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To impose active session requirements, you need to attach either the requireSession or requireSessionWith content settingssetting to the resource. Mechanisms for doing this include native configuration approaches (Apache, Sun/iPlanet) and a generic configuration mechanism used with IIS or FastCGI.

Passive Protection

In the "passive", or lazy session mode, the same set of resources can be exposed to both authenticated and unauthenticated access at the same time. This is obviously incompatible with both static resources (which would be left exposed, making authentication moot) and static access control (which would deny unauthenticated access). Thus, it's useful for dynamic applications that typically want to offer a "guest" mode by default, or possibly support multiple forms of authentication, and initiate a user login via SAML only when desired or chosen by the user.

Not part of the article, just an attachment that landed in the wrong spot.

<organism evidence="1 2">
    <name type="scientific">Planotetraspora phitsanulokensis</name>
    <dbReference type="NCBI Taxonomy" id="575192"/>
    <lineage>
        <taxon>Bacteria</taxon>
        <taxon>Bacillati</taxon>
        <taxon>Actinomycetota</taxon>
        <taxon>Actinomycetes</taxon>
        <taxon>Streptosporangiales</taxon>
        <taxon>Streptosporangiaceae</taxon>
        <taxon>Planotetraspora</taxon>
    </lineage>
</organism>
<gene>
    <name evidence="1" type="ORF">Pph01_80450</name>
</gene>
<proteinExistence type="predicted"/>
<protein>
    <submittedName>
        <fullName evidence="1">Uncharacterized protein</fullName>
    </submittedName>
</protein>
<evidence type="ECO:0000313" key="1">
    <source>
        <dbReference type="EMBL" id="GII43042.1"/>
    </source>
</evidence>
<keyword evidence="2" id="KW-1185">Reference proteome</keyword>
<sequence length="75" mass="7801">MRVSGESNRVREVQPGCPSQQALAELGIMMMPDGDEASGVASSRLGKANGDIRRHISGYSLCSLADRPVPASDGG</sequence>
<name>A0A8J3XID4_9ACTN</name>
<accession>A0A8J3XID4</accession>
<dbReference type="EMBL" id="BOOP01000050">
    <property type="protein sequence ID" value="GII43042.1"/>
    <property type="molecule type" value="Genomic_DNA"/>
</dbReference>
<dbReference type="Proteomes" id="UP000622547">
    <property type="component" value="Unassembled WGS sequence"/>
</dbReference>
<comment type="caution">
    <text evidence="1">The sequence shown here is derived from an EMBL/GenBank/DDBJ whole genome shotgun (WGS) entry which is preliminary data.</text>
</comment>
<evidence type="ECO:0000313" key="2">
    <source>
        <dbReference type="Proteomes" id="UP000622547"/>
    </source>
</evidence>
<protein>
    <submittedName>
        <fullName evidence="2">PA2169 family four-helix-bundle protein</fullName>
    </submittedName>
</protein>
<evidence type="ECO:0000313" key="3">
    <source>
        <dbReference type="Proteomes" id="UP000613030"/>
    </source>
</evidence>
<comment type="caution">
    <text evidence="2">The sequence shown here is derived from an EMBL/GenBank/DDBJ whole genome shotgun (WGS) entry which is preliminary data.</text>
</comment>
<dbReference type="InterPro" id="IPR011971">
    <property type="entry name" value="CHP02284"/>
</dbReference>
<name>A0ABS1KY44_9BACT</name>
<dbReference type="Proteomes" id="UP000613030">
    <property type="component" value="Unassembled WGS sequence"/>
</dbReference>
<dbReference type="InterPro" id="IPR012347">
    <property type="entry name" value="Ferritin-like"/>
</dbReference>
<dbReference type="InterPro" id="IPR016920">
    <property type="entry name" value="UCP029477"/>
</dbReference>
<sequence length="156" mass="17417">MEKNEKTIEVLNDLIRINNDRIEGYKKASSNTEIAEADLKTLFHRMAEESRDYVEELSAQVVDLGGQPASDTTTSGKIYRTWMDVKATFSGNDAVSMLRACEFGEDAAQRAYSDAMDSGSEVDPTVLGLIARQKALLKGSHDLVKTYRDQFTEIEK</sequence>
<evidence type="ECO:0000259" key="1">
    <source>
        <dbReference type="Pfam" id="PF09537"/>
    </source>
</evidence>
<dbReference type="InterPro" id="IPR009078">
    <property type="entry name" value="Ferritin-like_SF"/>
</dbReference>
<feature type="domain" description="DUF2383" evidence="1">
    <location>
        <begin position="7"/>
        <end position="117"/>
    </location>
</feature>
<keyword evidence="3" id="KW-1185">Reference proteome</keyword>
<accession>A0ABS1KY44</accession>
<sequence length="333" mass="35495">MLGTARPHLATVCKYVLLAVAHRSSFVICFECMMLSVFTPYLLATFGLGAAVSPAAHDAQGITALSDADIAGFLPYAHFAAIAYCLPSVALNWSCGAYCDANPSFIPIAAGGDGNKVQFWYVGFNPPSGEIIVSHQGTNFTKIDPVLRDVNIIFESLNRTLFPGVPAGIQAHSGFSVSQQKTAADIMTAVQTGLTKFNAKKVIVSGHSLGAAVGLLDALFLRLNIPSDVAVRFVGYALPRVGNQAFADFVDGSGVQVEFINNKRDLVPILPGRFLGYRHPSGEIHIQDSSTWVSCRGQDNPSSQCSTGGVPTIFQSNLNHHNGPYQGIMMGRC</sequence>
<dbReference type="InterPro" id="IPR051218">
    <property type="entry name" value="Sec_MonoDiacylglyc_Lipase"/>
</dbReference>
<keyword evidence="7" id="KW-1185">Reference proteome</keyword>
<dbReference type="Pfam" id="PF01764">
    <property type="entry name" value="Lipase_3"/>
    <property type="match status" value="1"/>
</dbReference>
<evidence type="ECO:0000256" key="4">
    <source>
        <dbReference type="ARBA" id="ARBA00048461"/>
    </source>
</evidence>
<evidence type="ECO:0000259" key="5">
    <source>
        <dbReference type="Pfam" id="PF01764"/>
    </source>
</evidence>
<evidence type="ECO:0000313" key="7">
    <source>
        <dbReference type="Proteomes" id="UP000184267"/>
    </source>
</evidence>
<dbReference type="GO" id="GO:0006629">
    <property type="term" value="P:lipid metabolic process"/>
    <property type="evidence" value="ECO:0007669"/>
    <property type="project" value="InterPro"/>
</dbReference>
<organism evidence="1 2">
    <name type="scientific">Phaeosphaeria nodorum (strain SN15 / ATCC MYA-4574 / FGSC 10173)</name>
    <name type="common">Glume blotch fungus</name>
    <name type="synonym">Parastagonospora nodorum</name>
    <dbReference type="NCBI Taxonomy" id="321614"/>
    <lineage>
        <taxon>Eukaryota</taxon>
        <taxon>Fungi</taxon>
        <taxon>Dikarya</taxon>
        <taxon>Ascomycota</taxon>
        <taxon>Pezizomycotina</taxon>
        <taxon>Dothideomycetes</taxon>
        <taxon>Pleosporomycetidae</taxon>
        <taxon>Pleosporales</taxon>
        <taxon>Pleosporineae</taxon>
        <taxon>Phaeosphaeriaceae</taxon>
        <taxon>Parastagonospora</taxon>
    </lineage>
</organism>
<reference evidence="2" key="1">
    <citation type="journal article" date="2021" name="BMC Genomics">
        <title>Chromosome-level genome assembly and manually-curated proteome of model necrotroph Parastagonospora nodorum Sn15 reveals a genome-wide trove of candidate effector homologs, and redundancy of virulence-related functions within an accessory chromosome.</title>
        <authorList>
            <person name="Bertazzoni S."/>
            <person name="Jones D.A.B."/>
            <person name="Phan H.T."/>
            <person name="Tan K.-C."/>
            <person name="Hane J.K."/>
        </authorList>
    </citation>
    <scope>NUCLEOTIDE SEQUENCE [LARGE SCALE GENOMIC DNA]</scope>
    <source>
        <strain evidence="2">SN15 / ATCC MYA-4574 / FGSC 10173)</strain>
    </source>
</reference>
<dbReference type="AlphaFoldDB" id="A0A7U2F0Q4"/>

When using passive protection, you do NOT apply the requireSession content settingssetting to the resource, but merely ensure that the SP software is active for the request (or often simply for the entire virtual host). For details, refer to the appropriate web server configuration topic (Apache, IIS, Sun/iPlanet, FastCGI).


If you want the user to login and begin a session, your application must issue an HTTP redirect to the location of a SessionInitiator handler using parameters described here. In a "modern" SP configuration, the location to redirect to is usually "/Shibboleth.sso/Login".